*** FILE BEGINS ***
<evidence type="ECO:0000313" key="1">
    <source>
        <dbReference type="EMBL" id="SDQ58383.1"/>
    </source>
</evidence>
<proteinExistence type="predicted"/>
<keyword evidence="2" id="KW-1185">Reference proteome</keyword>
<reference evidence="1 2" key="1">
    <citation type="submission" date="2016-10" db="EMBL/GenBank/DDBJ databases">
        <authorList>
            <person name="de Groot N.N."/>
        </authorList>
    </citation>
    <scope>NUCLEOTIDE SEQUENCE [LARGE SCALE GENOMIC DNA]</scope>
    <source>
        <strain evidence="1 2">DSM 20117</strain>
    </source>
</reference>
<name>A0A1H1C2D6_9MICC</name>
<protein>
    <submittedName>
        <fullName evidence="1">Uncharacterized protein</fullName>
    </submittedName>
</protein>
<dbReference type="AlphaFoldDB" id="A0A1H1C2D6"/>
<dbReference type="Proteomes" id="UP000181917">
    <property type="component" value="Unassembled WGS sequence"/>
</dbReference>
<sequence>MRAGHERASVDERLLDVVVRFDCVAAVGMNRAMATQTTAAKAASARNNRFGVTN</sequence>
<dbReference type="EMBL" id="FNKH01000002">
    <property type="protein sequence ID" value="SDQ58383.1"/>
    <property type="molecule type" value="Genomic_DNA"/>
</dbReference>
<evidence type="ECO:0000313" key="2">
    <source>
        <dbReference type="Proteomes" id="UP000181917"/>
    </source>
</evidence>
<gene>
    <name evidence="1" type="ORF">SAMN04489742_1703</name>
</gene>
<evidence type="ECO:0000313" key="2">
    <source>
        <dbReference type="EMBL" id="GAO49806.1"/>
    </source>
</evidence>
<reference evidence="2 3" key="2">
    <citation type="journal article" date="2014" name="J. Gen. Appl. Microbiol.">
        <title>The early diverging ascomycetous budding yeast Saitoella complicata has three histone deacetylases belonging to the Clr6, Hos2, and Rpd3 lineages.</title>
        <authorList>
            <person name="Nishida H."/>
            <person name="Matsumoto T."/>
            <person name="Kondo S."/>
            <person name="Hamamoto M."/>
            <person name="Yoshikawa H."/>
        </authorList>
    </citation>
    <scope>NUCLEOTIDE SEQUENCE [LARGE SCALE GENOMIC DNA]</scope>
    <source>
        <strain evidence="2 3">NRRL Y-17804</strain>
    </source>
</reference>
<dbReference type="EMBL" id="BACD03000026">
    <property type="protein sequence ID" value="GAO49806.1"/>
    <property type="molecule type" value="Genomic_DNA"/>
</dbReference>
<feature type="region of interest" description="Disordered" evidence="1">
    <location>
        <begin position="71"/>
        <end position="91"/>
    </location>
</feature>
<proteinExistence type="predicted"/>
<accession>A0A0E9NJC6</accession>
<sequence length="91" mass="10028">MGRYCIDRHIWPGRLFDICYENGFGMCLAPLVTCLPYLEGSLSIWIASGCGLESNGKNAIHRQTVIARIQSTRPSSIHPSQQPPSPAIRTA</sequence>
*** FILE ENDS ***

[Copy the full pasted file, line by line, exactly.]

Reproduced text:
<evidence type="ECO:0000313" key="1">
    <source>
        <dbReference type="EMBL" id="SDQ58383.1"/>
    </source>
</evidence>
<proteinExistence type="predicted"/>
<keyword evidence="2" id="KW-1185">Reference proteome</keyword>
<reference evidence="1 2" key="1">
    <citation type="submission" date="2016-10" db="EMBL/GenBank/DDBJ databases">
        <authorList>
            <person name="de Groot N.N."/>
        </authorList>
    </citation>
    <scope>NUCLEOTIDE SEQUENCE [LARGE SCALE GENOMIC DNA]</scope>
    <source>
        <strain evidence="1 2">DSM 20117</strain>
    </source>
</reference>
<name>A0A1H1C2D6_9MICC</name>
<protein>
    <submittedName>
        <fullName evidence="1">Uncharacterized protein</fullName>
    </submittedName>
</protein>
<dbReference type="AlphaFoldDB" id="A0A1H1C2D6"/>
<dbReference type="Proteomes" id="UP000181917">
    <property type="component" value="Unassembled WGS sequence"/>
</dbReference>
<sequence>MRAGHERASVDERLLDVVVRFDCVAAVGMNRAMATQTTAAKAASARNNRFGVTN</sequence>
<dbReference type="EMBL" id="FNKH01000002">
    <property type="protein sequence ID" value="SDQ58383.1"/>
    <property type="molecule type" value="Genomic_DNA"/>
</dbReference>
<evidence type="ECO:0000313" key="2">
    <source>
        <dbReference type="Proteomes" id="UP000181917"/>
    </source>
</evidence>
<gene>
    <name evidence="1" type="ORF">SAMN04489742_1703</name>
</gene>
<evidence type="ECO:0000313" key="2">
    <source>
        <dbReference type="EMBL" id="GAO49806.1"/>
    </source>
</evidence>
<reference evidence="2 3" key="2">
    <citation type="journal article" date="2014" name="J. Gen. Appl. Microbiol.">
        <title>The early diverging ascomycetous budding yeast Saitoella complicata has three histone deacetylases belonging to the Clr6, Hos2, and Rpd3 lineages.</title>
        <authorList>
            <person name="Nishida H."/>
            <person name="Matsumoto T."/>
            <person name="Kondo S."/>
            <person name="Hamamoto M."/>
            <person name="Yoshikawa H."/>
        </authorList>
    </citation>
    <scope>NUCLEOTIDE SEQUENCE [LARGE SCALE GENOMIC DNA]</scope>
    <source>
        <strain evidence="2 3">NRRL Y-17804</strain>
    </source>
</reference>
<dbReference type="EMBL" id="BACD03000026">
    <property type="protein sequence ID" value="GAO49806.1"/>
    <property type="molecule type" value="Genomic_DNA"/>
</dbReference>
<feature type="region of interest" description="Disordered" evidence="1">
    <location>
        <begin position="71"/>
        <end position="91"/>
    </location>
</feature>
<proteinExistence type="predicted"/>
<accession>A0A0E9NJC6</accession>
<sequence length="91" mass="10028">MGRYCIDRHIWPGRLFDICYENGFGMCLAPLVTCLPYLEGSLSIWIASGCGLESNGKNAIHRQTVIARIQSTRPSSIHPSQQPPSPAIRTA</sequence>